Because of the high epoxy content, this resin gelled within one minute after the addition of trimellitic anhydride in the second stage.
The third variation of Example 20 was to react at 150° C. but without a catalyst. This virtually prevented a reaction from occurring. The following first stage values were obtained:
______________________________________ Epoxy Value AN______________________________________2 hours at 150° C. 0.139 12.63 hours at 150° C. 0.125 11.34 hours at 150° C. 0.115 7.11______________________________________
This resin gelled 1 hour and 30 minutes after the addition of the trimellitic anhydride in the second stage.
Two variations were tried on Example 12, high temperature (195° C.) (a) with a catalyst, and (b) without a catalyst. Nothing unusual occurred during the first stage of either reaction. All the acid was consumed within 3 hours and the epoxy value was in the desired range.
The resin without catalyst gelled 40 minutes after the addition of trimellitic anhydride in the second stage.
The resin with catalyst refluxed heavily, forcing the reaction temperature down to 165° C. Ten minutes after water was removed to force the temperature back up, the resin gelled (1 hour and 35 minutes after the addition of the trimellitic anhydride in the second stage).
Example 3 of the Tanner patent was duplicated without problems. Solids content was 76.4% and the acid number was 135. This resin was cut to 70% solid with 2/1 n-butanol/butoxy ethanol and had an acid number of 115.
The resin was dispersed in the manner described in Example 13. The dispersion was a mixture of turbid water, solid floating foam, and precipitate.
It can be concluded that variations forcing the reaction away from the epoxy-carboxyl addition reaction, by applying conditions other than prescribed in this specification, will produce gels.
Although the present invention has been described with preferred embodiments, it is to be understood that modifications and variations may be resorted to, without departing from the spirit and scope of this invention, as those skilled in the art will readily understand. Such modifications and variations are considered to be within the purview and scope of the appended claims.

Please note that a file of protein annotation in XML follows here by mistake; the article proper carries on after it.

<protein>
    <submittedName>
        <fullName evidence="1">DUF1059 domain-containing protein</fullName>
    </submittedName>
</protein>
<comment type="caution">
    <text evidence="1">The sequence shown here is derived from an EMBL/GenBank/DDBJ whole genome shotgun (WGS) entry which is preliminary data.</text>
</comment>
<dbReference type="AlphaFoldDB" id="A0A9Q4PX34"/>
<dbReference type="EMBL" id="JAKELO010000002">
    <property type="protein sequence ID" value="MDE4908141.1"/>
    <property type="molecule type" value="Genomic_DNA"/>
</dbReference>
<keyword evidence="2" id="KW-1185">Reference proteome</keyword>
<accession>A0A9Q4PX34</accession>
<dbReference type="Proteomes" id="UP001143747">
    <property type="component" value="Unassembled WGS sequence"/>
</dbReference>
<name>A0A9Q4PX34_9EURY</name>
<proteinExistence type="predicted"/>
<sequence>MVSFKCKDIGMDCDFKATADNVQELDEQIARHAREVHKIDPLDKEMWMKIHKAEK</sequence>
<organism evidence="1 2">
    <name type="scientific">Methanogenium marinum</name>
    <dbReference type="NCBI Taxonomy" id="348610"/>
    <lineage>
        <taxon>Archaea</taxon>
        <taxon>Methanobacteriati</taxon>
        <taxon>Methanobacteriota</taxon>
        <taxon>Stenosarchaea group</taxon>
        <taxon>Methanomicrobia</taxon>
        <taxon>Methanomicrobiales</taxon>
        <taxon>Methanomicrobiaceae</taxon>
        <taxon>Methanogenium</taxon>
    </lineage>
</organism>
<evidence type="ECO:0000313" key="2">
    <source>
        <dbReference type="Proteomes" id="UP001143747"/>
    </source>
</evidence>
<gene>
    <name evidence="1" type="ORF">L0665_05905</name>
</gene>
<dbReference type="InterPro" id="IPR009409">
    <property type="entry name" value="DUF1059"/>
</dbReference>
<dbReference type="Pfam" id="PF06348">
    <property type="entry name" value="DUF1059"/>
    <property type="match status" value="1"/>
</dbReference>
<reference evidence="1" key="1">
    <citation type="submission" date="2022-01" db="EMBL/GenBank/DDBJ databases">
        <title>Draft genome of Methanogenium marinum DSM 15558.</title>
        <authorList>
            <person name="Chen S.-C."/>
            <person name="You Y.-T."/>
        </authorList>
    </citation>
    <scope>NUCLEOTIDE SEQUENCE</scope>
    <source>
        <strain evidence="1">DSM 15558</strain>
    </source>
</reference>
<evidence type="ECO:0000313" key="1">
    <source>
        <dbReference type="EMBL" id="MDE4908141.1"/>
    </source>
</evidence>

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|Classification aux États-Unis||426/131, 528/104, 426/106, 523/456, 215/12.2, 428/35.8, 428/418, 523/402, 528/115, 426/398, 528/111.5, 428/413|
|Classification internationale||C09D163/00, C08G59/16, C08G59/42|
|Classification coopérative||Y10T428/31511, Y10T428/31529, C08G59/4292, C09D163/00, C08G59/1455, Y10T428/1355|
|Classification européenne||C09D163/00, C08G59/42Y, C08G59/14K2D|
|11 mai 1981||AS||Assignment|
Owner name: MOBIL OIL CORPORATION, A NY CORP.
Free format text: ASSIGNMENT OF ASSIGNORS INTEREST.;ASSIGNORS:ANDERSON, RONALD W.;LAMANNA, RICHARD A.;REEL/FRAME:003892/0653
Effective date: 19810507
|5 sept. 1984||AS||Assignment|
Owner name: VALSPAR CORPORATION THE 1101 EAST THIRD STREET SOU
Free format text: ASSIGNMENT OF ASSIGNORS INTEREST.;ASSIGNOR:MOBIL OIL CORPORATION A NY CORP.;REEL/FRAME:004309/0193
Effective date: 19840725
|3 déc. 1986||FPAY||Fee payment|
Year of fee payment: 4
|4 juin 1991||REMI||Maintenance fee reminder mailed|
|14 janv. 1992||FP||Expired due to failure to pay maintenance fee|
Effective date: 19911103
|12 oct. 1993||SULP||Surcharge for late payment|
|12 oct. 1993||FPAY||Fee payment|
Year of fee payment: 8
|25 janv. 1994||DP||Notification of acceptance of delayed payment of maintenance fee|